Xul Solar. Pintor del misterio by Álvaro Abós (Sudamericana), 320 pages
Xul Solar (1887-1963) was one of the greatest Argentine painters. His watercolour miniatures, which can be found in the great museums of the world, reflect a poetic universe which is as original as it is unfathomable. Oscar Agustín Alejandro Schulz Solari (his real name) was not only a painter but also an astrologer, inventor, musician, linguist, puppet-master, architect, designer and philosopher. On the basis of exhaustive research work, Álvaro Abós has assembled various details and anecdotes from the vanguard icon’s life and times. Here Abós does what he likes best — delve into the history of this city where he has lived all his life. His subjects have been as varied as the writers Macedonio Fernández and Roberto Arlt, Adolf Eichmann (during the years he was hiding here) and the trade unionist Augusto Vandor (of “Peronism without Perón” fame), among others.
Pablo Escobar in fraganti by Juan Pablo Escobar (Planeta), 246 pages.
Always difficult to admit that one’s own father might not have been a very nice man yet Juan Pablo Escobar does not shrink from that reality when writing about the notorious Medellín drug lord. In order to add impact by driving home the direct family link, the author writes under that name but that is not what he calls himself these days — a convinced pacifist, he has disowned his father so completely that he has not only changed his surname to Marroquín Santos but also erased the “Pablo,” replacing it with Juan Sebastián. This is actually his second book on the subject — if Pablo Escobar, Mi Padre, Las historias que no deberíamos saber was mostly first-hand, its successor (as implied by its subtitle Lo que mi padre nunca me contó) draws its information from other people who knew his father such as informers, paramilitary leaders, members of other drug dynasties, etc. Which still leaves enough mysteries in Escobar’s violently colourful life to make a third book highly likely.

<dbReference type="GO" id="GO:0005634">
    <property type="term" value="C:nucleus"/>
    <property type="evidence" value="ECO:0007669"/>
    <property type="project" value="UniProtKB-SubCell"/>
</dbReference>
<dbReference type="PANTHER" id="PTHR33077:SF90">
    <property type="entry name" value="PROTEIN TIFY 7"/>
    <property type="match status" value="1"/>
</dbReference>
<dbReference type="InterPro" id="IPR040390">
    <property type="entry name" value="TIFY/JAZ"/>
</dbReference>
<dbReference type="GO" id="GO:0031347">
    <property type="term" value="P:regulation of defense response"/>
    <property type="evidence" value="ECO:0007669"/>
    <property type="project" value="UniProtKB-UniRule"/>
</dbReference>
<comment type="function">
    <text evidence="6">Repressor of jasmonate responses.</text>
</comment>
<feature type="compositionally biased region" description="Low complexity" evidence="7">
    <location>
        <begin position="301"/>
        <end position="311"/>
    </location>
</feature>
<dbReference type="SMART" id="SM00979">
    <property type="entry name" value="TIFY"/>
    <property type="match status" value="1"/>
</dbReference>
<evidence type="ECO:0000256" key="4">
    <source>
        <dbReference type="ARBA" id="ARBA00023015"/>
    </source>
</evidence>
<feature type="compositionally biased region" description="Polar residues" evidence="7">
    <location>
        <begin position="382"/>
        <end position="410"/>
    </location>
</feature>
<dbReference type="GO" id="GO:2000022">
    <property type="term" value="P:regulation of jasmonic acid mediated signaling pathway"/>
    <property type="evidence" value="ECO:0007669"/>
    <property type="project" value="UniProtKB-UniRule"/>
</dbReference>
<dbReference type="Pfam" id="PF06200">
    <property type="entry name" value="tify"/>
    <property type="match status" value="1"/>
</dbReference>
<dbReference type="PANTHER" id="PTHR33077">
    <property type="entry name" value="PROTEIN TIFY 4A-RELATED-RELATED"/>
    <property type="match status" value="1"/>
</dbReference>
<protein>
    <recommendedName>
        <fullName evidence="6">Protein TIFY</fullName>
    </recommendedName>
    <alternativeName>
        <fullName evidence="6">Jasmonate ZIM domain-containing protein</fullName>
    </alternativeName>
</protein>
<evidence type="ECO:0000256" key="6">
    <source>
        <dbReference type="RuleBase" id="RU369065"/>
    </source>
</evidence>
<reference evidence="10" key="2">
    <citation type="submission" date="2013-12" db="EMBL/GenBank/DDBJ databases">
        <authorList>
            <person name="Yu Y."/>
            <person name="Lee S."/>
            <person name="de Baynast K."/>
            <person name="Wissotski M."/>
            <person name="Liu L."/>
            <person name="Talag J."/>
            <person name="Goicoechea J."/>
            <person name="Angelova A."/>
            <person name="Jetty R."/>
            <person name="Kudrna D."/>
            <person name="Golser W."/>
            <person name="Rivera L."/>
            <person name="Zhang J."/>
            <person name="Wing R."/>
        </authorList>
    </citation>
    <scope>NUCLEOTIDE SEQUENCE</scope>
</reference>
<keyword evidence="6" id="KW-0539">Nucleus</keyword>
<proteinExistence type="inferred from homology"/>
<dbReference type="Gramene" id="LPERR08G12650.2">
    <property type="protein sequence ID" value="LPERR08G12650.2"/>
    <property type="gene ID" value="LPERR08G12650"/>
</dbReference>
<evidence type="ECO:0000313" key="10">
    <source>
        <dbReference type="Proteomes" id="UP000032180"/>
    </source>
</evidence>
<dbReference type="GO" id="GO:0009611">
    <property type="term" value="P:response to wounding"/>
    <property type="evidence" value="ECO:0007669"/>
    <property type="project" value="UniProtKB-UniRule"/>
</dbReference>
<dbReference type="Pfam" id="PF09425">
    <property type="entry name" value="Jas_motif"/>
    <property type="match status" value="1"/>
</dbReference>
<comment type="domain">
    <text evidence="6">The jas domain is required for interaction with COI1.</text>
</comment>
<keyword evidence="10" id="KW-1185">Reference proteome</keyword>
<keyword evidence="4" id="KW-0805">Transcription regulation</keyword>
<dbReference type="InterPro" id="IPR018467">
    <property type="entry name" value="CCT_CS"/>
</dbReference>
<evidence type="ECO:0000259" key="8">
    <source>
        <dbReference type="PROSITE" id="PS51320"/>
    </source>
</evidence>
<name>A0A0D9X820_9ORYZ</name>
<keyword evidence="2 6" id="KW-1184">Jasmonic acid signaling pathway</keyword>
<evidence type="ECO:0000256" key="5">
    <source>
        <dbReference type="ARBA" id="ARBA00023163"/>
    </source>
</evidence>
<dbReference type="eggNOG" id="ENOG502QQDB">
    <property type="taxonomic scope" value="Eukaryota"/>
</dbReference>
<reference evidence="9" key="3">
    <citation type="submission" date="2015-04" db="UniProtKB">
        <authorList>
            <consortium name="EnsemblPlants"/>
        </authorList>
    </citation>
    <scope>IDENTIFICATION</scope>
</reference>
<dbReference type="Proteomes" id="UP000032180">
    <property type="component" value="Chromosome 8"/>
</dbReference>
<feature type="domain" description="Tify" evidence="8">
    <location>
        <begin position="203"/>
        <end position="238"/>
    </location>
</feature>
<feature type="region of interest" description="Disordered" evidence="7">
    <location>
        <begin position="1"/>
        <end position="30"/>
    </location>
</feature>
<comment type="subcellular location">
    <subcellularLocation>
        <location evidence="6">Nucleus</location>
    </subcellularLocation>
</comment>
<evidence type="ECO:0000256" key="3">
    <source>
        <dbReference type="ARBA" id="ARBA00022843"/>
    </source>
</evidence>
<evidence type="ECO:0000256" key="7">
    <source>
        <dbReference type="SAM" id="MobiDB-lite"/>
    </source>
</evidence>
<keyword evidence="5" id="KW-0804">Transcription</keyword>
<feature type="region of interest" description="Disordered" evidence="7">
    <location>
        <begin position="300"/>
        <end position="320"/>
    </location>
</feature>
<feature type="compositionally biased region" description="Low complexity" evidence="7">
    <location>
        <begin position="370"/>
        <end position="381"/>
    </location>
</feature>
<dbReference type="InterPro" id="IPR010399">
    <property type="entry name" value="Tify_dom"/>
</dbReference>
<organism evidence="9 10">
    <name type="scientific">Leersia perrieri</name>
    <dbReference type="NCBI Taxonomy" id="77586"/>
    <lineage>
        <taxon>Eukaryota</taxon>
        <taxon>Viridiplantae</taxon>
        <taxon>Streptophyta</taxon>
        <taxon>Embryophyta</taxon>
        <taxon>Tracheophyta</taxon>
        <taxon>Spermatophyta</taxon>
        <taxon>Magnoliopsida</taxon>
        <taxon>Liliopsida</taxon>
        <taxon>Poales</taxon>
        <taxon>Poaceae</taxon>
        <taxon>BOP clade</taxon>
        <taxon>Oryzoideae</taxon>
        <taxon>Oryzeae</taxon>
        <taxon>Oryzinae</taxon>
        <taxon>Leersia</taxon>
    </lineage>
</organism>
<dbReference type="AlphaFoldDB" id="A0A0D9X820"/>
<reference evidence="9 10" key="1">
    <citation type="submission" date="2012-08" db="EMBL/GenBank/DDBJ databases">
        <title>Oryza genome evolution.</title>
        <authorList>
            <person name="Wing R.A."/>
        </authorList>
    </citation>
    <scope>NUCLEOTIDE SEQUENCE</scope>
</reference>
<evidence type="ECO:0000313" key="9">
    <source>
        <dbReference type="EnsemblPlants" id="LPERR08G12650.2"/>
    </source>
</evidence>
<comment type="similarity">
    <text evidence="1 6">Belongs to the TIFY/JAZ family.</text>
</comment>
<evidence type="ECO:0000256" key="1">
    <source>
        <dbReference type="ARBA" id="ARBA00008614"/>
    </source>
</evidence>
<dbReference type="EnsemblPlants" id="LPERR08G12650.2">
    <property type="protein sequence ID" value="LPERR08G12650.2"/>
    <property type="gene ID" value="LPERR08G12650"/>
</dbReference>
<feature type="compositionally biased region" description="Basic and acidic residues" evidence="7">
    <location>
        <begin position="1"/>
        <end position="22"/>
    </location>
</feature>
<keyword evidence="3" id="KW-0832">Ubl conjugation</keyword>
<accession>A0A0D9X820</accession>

Sombras rusas by Liliana Villanueva (Blatt & Ríos), 150 pages.
Villanueva and her partner are the Argentine counterparts of Sidney and Beatrice Webb in travelling to Russia soon after a major transformation — the Webbs were ardent British socialists who wrote “The Soviet Union: a New Civilisation” soon after the Russian Revolution whose centenary is being marked this year although the third edition of that book (published after they had actually visited Russia) made the significant addition of a question-mark to that title. If the Webbs described the Soviet Union as a paradise on earth, Villanueva’s perception of the Russia to which she moved in the mid-1990s soon after the Soviet collapse to spend four years in Moscow is decidedly more complex. Problems shaking off the Soviet ghost (hence the title), concludes Villanueva, but her journalistic work is not as single-mindedly political as the Webbs. Her book has value for the tourist since she describes her visits to cities, buildings, monuments, Siberia and the “secret” inland Russia, as well as everyday life.